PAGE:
Well, that a little bit. Being a science fiction writer can be a self-fulfilling prophecy. I feel like so many people who are responsible for bringing about this new age of virtual reality have told me personally that my book helped inspire them to do that. The creators of the Oculus Rift and HTC Vive have told me that they hand out copies of Ready Player One to their employees to help inspire them to work on virtual reality. It’s very flattering but also frightening [laughs] because not everything that I predict about virtual reality is positive, and already people escape into video games and escape into the Internet to kind of live an alternate life that is primarily electronic and don’t take part in the real world. I think virtual reality and video games, and escapism in general, can be like a drug for some people and I think it’s something everybody needs in their life, but it’s also subject to excess. The dangerous thing about predicting the future when you’re a science fiction writer is that the more detail you go into, the greater the possibility that you end up being wrong about the timing [laughs]. Like the flying cars in Back to the Future and Blade Runner, we still don’t have them. So we’d watch these movies now and they depict kind of an alternate future where things advance more rapidly at least in that area. So it’s tricky predicting the future; you have to be careful.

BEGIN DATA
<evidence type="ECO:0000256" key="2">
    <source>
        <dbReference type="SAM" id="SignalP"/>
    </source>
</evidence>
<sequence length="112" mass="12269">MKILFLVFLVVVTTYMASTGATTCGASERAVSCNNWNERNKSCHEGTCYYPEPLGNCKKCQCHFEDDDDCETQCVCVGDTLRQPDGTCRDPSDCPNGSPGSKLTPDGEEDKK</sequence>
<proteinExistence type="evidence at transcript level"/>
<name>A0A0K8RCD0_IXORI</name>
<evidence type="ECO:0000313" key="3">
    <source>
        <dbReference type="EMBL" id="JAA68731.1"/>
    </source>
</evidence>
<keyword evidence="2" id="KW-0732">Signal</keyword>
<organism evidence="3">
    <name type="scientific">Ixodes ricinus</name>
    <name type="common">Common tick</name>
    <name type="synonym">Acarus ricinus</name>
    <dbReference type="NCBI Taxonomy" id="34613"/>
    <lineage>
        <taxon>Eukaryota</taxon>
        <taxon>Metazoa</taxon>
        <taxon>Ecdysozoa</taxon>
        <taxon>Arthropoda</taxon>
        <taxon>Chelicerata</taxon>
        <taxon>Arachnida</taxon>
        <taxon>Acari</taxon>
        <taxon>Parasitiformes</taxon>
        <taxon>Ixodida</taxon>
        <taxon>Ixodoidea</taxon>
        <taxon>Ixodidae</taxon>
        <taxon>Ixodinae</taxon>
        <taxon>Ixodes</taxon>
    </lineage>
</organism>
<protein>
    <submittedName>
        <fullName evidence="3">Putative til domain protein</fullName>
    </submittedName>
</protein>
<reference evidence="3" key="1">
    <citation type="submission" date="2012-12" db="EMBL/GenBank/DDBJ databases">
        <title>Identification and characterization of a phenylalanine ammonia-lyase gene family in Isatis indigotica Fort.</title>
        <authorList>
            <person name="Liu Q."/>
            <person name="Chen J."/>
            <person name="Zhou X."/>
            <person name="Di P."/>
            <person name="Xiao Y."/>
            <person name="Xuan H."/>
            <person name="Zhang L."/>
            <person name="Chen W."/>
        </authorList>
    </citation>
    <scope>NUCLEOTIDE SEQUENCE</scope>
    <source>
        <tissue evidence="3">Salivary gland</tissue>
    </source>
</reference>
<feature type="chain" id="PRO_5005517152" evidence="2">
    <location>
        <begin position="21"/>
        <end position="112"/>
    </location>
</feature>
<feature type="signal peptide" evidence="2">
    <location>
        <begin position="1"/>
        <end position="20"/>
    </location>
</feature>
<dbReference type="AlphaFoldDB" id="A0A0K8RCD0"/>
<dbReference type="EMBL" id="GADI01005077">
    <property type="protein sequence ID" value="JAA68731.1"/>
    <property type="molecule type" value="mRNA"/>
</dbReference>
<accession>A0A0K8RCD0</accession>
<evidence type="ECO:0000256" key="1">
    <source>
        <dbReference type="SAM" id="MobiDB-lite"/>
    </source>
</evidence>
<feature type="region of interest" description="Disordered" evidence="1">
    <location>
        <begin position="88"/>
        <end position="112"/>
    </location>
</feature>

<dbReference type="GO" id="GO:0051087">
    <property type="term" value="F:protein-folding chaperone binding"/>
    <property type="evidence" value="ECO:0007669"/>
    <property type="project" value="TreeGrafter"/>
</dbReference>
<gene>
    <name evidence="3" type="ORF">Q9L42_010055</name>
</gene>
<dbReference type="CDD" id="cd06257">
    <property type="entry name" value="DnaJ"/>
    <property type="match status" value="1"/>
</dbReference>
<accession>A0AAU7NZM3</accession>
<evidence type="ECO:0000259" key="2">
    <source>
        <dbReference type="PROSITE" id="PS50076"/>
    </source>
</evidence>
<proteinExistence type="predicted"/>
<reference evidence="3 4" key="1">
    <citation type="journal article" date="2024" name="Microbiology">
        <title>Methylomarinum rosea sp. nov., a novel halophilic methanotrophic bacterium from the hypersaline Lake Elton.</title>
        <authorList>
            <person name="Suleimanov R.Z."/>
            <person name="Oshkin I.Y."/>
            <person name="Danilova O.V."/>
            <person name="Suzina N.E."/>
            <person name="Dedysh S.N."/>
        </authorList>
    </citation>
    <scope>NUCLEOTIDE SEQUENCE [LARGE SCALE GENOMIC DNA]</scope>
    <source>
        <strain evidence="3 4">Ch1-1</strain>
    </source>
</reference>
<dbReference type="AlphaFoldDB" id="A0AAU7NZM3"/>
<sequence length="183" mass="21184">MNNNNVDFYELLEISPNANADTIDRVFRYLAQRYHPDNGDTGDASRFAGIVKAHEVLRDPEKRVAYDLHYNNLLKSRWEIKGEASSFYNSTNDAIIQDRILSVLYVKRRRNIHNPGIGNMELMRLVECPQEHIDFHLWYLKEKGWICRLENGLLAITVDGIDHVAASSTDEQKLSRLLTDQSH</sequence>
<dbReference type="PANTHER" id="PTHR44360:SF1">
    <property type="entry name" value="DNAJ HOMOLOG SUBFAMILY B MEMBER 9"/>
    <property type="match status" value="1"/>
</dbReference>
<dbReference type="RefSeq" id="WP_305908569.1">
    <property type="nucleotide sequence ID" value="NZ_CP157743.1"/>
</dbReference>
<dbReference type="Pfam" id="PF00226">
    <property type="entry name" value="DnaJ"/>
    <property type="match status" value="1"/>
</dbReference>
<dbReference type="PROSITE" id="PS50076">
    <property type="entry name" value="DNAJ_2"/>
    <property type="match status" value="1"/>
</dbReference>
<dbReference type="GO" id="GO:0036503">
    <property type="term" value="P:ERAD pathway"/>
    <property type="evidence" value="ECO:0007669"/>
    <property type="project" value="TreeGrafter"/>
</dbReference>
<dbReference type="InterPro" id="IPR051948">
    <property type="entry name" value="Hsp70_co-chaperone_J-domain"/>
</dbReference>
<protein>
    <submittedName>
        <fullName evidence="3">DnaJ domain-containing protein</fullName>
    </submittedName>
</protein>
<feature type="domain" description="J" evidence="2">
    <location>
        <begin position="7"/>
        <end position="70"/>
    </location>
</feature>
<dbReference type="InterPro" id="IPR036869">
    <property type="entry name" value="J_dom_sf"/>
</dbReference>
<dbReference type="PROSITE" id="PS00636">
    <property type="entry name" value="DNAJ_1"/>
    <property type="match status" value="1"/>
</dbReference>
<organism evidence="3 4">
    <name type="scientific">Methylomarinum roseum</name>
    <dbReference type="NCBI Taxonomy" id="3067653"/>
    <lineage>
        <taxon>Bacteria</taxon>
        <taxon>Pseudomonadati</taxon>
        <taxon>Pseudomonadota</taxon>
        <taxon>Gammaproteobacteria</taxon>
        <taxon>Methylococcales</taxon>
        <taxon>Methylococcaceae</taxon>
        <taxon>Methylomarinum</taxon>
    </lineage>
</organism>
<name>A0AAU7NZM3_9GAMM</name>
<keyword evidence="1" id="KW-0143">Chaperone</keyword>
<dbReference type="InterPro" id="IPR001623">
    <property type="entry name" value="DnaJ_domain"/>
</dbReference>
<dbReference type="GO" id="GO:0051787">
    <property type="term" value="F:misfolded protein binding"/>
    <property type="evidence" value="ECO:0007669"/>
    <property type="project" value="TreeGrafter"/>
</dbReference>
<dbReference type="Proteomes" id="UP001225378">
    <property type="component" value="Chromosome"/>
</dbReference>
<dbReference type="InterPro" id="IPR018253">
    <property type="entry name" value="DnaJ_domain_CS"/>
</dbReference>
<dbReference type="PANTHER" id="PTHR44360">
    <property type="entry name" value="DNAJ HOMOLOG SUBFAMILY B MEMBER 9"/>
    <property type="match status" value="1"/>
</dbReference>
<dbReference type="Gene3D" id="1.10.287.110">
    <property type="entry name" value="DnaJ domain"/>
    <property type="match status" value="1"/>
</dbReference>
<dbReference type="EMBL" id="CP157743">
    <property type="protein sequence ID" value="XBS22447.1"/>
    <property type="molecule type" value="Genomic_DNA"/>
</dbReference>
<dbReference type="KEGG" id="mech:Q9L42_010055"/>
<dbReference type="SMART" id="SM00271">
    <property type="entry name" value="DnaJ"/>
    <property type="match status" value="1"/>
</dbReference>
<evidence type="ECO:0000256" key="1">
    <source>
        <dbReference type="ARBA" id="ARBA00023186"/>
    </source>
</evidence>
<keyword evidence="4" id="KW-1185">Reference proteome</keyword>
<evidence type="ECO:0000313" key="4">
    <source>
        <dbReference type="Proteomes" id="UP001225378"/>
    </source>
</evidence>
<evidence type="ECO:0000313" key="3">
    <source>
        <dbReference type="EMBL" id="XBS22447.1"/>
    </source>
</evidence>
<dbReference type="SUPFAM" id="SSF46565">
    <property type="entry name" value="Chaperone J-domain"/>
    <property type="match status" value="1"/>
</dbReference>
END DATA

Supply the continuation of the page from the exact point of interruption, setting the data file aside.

So the danger is more about the timing, and not so much about the gloom-and-doom that some science fiction writings affect some people?
No. In my writing I always try to celebrate technology and the way that technology brings people together. I love technology and the way that it improves our lives. But like anything, it can be done to excess or it can have negative effects.